Friday, January 20, 2012

What is the real issue?

Effective 1 August 2012, most healthcare plans will be required to provide coverage for contraceptives without co-pay or deductible expenses; in other words, “free” birth control for all who are covered under a health plan.  The idea is about “liberty”, according to DHHS Secretary Kathleen Sebelius who believes “this proposal strikes a balance between respecting religious freedom and increasing access to important preventive services.”

Churches, synagogues, and other houses of worship are exempt from this requirement, according to “”, but religious-affiliated hospitals and universities will only have a one-year delay in implementation before they will also be required to either provide this benefit or shut down altogether.

The question stands as to what “balance” between respecting religious denominations that stand opposed to artificial birth control and one’s inferred “right” to birth control will actually look like, and whether the rights of one group may supersede the rights of another.  The US Constitution directly and specifically addresses the protection of religious liberty in prohibiting the US government from “infringing” upon these rights while the matter of health care is not addressed at all.  There is also another standing question that would ask how, in a society in which birth control is readily available, this proposal somehow “protects” or enhances a right which evidently already exists. 

This new regulation is only a small part of what will incrementally roll down from so-called “Obamacare” that seeks to address a genuine health care crisis in this country, but there is a significant element of health care that still does not seem to have been sufficiently addressed: how to define “adequate” care.  More to the specific point and coverage of birth control pills, is this a component of health care that cannot be addressed in a more responsible and cost-effective way like, say, abstinence and focusing one’s attention on something a little more pressing like, say, getting a job or an education or otherwise living a fulfilling life?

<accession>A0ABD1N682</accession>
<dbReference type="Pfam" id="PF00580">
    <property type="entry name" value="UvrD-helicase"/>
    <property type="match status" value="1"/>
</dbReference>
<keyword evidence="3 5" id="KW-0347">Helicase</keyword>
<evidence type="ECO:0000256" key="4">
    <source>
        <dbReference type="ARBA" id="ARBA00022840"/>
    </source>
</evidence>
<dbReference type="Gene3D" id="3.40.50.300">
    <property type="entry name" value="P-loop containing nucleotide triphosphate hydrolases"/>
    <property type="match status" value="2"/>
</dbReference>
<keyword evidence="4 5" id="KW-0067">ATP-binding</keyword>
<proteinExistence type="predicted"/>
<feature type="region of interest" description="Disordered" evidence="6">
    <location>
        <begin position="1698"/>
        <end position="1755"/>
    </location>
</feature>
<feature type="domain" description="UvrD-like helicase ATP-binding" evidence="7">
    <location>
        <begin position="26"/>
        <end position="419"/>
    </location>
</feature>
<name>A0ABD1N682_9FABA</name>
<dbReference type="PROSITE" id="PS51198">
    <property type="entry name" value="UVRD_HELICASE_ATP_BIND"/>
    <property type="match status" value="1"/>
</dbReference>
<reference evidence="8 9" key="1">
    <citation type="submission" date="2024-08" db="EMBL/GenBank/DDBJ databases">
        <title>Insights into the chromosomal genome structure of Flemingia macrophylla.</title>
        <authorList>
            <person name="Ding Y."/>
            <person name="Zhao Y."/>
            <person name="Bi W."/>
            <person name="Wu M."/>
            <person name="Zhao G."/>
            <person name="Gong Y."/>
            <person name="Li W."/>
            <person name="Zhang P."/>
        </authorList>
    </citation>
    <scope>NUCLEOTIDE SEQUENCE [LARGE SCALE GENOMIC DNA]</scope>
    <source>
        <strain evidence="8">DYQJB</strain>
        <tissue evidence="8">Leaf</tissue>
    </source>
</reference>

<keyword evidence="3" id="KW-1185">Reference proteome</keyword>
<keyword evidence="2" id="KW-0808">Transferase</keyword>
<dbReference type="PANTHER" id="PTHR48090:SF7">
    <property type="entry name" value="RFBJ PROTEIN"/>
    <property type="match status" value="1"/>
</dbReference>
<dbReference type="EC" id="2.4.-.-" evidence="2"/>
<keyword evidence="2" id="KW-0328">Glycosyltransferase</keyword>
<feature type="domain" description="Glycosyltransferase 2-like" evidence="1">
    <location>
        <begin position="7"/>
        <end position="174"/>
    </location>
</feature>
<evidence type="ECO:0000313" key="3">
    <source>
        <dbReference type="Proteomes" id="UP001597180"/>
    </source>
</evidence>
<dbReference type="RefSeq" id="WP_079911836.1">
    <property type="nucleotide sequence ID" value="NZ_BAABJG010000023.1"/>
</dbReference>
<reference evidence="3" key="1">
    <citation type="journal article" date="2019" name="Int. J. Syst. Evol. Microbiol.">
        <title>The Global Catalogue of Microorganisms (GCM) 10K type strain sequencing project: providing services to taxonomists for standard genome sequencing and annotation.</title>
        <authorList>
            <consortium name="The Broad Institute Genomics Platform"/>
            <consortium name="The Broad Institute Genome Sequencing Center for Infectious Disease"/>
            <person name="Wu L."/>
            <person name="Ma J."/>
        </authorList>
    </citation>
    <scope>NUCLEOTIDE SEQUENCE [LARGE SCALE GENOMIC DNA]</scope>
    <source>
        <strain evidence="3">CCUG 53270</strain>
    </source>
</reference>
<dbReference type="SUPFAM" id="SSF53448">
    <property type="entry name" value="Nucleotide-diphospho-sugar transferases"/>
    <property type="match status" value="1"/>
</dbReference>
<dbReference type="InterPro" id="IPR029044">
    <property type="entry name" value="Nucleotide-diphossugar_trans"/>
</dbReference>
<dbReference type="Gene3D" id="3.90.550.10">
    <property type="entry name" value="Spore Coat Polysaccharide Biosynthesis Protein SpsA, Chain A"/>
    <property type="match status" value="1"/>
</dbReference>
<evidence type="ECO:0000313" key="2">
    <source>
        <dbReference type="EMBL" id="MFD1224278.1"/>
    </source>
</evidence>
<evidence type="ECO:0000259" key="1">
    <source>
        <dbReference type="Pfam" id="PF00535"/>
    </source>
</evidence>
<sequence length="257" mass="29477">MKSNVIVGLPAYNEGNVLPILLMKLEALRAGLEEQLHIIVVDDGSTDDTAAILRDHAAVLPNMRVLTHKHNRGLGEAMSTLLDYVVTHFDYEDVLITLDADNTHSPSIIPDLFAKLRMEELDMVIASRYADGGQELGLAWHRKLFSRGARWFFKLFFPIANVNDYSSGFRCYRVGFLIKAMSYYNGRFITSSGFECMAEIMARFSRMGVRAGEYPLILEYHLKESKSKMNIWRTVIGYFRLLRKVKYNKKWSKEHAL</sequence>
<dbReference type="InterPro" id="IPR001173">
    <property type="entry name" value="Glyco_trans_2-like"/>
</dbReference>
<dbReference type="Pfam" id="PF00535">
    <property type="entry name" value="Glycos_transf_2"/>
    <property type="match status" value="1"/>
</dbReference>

The tired argument has stood for quite some time that easier access to birth control will diminish the need for abortion services (a fight, incidentally, that remains to be settled in this debate!), but we must understand there will be a reduction in services once hospitals and universities withdraw from such programs altogether.  Whether these or any others will actually close their doors rather than submit to enforcement of such overbearing regulations remains to be seen.

Artificial birth control is itself an issue that has been addressed by the Roman Catholic Church; which stands consistently and officially opposed to the use of such contraceptives, believing and teaching that procreation is as much a matter of natural law as of religious doctrine.  However, the issue at hand is not birth control itself but whether entities, regardless of religious affiliation, should be expected or forced to provide birth control pills “free” of any charge. 

Subsequent to this issue, then, is the reality that insurance is a pool of funds into which members contribute to the pool to cover extraordinary expenses related to claims; meaning each participant will be paying for something they may find socially questionable or morally objectionable.  The point becomes even more acute if the courts decide the federal government can force everyone to purchase health insurance, a matter pending before the US Supreme Court.

So the issue at hand cannot be a matter of whether or not one is ok with birth control.  It certainly cannot be a matter of whether married persons are more entitled to birth control than single persons.  The issue at hand is a conflict between a perceived right and an enumerated right; that which may or may not be inferred by the Constitution and that which is spelled out.  The issue is whether the government is overreaching, trampling on an enumerated right in favor of a social or political demand.

Access to birth control is determined and hindered only by one’s personal preferences and choices.  Whether one’s right to such access is hindered by one’s inability or unwillingness to pay seems a matter of government regulation, forcing “me” to pay for “your” questionable claim.  Pity.

1 comment:

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